str/starts-with?. In AnnotationScript, that’s easy: every annotation contains a single token.
The abstract syntax tree (AST) is already defined by the annotation-level:
@One, etc. However, to stay closer to Norvig’s implementation, I actually flatten the data structure during tokenization and re-parse it into a tree structure later. Kind of pointless, I know, but it felt more ‘pure’, and it actually came in handy later.
The evaluator also consists of two parts: the environment, and the evaluator itself. The environment is basically a huge HashMap that contains all the identifiers and the values assigned to them. As mentioned before, these values can be constants like
'Hello World', but they can also be functions, in the form of lambda-expressions. I have defined a large ‘global’ environment with useful constants and functions, and the user can add to it by using
Evaluating a program now becomes an exercise of traversing the AST and looking up identifiers in the environment.
In reality, it’s a little bit more complicated than that, but for the details, I will refer to Norvig’s post, because this article is already too long.
However, it is interesting to note where I made a few different choices. For example, I used an immutable datastructure to contain the values of variables and other things, and I used recursion instead of looping. Also, I renamed some primitives (I find that
head makes more sense than
tail makes more sense than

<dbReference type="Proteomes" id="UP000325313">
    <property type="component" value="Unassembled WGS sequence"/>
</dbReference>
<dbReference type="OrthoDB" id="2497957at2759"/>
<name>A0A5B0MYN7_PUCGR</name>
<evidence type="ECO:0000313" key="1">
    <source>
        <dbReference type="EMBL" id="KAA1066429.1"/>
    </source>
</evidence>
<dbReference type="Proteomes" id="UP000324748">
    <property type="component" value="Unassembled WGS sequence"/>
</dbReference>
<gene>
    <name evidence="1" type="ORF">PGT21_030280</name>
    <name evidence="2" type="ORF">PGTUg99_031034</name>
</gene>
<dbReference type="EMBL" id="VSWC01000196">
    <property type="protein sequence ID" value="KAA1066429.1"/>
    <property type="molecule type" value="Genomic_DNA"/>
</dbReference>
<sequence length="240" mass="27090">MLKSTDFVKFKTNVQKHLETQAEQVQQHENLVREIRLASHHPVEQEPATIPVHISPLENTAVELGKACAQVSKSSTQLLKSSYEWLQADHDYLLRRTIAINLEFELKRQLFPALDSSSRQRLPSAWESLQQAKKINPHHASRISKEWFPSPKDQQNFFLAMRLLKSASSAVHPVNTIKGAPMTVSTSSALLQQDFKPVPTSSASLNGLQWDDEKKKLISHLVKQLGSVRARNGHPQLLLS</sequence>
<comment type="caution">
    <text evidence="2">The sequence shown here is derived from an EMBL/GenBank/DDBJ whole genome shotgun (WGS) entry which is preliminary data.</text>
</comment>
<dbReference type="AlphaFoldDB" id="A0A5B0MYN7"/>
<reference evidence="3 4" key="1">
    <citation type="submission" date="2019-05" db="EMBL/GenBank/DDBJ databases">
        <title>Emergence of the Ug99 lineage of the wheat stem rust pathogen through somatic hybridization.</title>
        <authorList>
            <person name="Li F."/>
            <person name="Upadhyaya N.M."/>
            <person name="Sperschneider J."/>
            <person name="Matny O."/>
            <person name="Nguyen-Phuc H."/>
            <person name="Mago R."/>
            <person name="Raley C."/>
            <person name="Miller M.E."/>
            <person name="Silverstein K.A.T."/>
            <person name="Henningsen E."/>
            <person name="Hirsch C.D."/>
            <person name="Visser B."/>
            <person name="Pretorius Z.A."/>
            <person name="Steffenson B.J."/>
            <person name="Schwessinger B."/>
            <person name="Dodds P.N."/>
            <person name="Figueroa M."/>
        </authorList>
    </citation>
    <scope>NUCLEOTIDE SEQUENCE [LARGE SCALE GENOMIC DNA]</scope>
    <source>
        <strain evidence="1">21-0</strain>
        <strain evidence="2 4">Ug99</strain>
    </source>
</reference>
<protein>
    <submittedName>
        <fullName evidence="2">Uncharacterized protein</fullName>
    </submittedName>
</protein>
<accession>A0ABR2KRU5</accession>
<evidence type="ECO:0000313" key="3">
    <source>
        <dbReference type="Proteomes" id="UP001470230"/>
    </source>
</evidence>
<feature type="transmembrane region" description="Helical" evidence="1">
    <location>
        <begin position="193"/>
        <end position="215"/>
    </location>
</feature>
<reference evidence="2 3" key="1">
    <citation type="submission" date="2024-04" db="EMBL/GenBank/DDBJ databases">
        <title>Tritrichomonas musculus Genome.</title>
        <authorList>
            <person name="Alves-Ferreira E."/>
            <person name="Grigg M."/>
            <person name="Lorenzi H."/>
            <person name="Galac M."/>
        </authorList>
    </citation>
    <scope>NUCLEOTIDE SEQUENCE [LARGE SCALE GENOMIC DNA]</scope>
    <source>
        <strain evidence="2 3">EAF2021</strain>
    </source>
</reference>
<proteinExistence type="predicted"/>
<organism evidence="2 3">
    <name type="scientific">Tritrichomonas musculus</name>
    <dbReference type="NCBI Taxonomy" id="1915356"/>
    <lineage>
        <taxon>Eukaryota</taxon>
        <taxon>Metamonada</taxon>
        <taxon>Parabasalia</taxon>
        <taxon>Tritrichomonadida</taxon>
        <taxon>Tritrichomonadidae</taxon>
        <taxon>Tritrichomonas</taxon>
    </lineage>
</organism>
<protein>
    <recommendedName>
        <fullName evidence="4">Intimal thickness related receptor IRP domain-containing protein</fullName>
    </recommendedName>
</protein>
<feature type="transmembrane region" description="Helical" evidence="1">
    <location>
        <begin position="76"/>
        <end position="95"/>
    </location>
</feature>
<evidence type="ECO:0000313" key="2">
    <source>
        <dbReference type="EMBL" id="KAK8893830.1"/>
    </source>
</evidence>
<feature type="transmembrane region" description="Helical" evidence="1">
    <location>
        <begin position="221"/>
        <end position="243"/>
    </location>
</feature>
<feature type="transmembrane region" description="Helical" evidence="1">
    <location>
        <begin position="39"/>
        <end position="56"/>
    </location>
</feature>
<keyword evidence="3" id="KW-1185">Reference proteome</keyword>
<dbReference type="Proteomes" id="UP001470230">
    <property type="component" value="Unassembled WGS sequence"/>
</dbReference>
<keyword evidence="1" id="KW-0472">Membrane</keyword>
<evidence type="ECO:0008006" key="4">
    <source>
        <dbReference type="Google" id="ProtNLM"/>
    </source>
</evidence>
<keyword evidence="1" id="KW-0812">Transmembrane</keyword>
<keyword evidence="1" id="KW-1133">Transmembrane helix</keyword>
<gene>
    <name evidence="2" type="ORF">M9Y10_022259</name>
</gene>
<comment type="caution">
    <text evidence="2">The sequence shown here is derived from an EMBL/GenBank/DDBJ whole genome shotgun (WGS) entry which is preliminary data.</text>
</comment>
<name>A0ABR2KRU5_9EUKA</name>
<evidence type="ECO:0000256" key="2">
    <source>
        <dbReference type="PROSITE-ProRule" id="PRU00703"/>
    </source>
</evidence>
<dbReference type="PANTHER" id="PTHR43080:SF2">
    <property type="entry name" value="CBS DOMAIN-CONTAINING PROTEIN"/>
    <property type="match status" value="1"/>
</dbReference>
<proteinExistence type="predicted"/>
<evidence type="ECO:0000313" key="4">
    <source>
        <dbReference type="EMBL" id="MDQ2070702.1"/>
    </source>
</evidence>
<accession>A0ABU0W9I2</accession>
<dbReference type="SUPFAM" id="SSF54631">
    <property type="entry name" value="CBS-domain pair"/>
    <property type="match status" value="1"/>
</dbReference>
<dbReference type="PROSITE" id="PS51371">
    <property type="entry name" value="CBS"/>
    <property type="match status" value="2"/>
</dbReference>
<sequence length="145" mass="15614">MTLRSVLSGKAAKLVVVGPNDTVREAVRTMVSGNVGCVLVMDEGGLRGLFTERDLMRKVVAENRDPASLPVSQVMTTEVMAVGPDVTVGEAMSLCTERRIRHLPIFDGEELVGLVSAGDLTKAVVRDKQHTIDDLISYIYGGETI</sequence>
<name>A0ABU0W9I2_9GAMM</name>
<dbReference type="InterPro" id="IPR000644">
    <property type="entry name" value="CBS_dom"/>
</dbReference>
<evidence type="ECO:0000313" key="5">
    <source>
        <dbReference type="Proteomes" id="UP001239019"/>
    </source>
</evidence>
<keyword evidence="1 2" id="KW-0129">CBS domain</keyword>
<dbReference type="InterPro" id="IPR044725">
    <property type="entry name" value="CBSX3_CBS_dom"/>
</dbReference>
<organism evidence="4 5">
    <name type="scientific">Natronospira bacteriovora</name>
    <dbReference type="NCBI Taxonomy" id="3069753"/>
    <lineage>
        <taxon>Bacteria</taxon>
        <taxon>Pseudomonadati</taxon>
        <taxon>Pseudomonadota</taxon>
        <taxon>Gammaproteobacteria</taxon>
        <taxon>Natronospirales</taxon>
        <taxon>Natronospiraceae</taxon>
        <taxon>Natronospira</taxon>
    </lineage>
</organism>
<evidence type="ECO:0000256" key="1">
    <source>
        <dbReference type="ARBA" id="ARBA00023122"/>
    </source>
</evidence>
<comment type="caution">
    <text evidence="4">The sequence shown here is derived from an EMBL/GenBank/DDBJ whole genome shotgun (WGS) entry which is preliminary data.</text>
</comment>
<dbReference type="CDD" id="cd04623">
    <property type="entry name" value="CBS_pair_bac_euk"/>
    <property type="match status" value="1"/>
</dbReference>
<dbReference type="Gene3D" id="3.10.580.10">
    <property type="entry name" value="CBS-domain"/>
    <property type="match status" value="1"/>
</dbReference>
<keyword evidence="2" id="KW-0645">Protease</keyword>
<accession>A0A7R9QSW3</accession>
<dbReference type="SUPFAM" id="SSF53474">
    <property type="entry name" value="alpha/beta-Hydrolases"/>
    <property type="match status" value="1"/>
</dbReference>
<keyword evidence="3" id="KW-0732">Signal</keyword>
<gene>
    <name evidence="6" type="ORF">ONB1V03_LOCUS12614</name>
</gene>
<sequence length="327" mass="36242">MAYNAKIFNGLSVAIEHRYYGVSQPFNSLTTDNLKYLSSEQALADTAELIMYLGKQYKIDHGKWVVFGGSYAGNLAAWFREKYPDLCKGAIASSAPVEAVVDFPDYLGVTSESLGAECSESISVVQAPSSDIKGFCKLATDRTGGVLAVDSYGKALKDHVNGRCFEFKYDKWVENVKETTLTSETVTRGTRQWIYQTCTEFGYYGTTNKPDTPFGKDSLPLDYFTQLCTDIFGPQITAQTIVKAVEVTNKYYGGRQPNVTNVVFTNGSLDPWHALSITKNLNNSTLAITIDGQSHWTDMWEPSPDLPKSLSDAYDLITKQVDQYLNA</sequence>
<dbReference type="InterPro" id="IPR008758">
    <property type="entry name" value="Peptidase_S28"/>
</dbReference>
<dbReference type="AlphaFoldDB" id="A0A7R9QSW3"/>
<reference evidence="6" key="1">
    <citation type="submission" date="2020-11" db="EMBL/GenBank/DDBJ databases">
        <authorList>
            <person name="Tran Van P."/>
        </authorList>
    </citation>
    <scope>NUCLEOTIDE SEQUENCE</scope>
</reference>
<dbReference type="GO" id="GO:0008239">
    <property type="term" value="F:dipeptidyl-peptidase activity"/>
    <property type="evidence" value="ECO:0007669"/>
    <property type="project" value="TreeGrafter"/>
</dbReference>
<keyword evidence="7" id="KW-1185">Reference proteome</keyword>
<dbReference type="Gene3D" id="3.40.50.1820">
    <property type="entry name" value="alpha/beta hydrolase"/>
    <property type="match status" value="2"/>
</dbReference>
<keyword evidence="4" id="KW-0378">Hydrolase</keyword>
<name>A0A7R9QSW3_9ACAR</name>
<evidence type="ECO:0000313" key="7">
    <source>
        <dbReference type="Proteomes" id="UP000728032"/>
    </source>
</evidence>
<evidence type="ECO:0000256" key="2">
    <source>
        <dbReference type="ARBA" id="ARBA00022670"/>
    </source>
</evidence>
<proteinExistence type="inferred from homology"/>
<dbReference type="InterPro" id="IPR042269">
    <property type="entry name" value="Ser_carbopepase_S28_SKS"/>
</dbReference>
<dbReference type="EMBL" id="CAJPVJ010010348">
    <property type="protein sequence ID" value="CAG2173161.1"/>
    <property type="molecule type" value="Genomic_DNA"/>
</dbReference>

cdr, for instance), and I added a bunch of primitives that Norvig’s implementation didn’t have, to make it a little easier for me to write some demo programs in AnnotationScript. Finally, I’ve added support for strings.
When it was time to write these demo programs, such as FizzBuzz and Ninety-Nine Bottles of Beer, I also decided to write a generator that would translate LISP into AnnotationScript, because ain’t nobody got no time to write all them stupid annotations by hand.
The generator is basically a tokenizer for LISP and a function that converts the list of tokens into the corresponding annotations. I kind of cheated on the tokenizer in the same way that Norvig did: by just calling
String::split on spaces and assuming everything that comes out of that is a token. This means it’s impossible to write a string containing spaces, because
'Hello world' gets split into the tokens
world'. Oh well ¯\_(ツ)_/¯
The limited power of AnnotationScript
Obviously, AnnotationScript is an awful programming language, but it does have some interesting properties. For instance, the fact that all values are Java objects, makes interop surprisingly easy.
Another interesting property is its composability, which comes in handy when writing unit tests. (And boy, do you need unit tests when writing AnnotationScript, because proper error handling is simply not a thing that I paid any attention to.) Say you have an expression like this:
If you want to call this expression, a function
fire-number-of-lasers must be in scope. But in a unit test you’re free to include a stub function that doesn’t actually fire those lasers.
Of course, this is something we’re all already used to in Java, thanks to mocking frameworks like Mockito. However, they generally work on the class level. In AnnotationScript, you can swap on the function level, which is much more precise. I suppose this is true for any dynamic, non-object-oriented functional language, but I simply hadn’t worked with one yet, so this felt very powerful to me.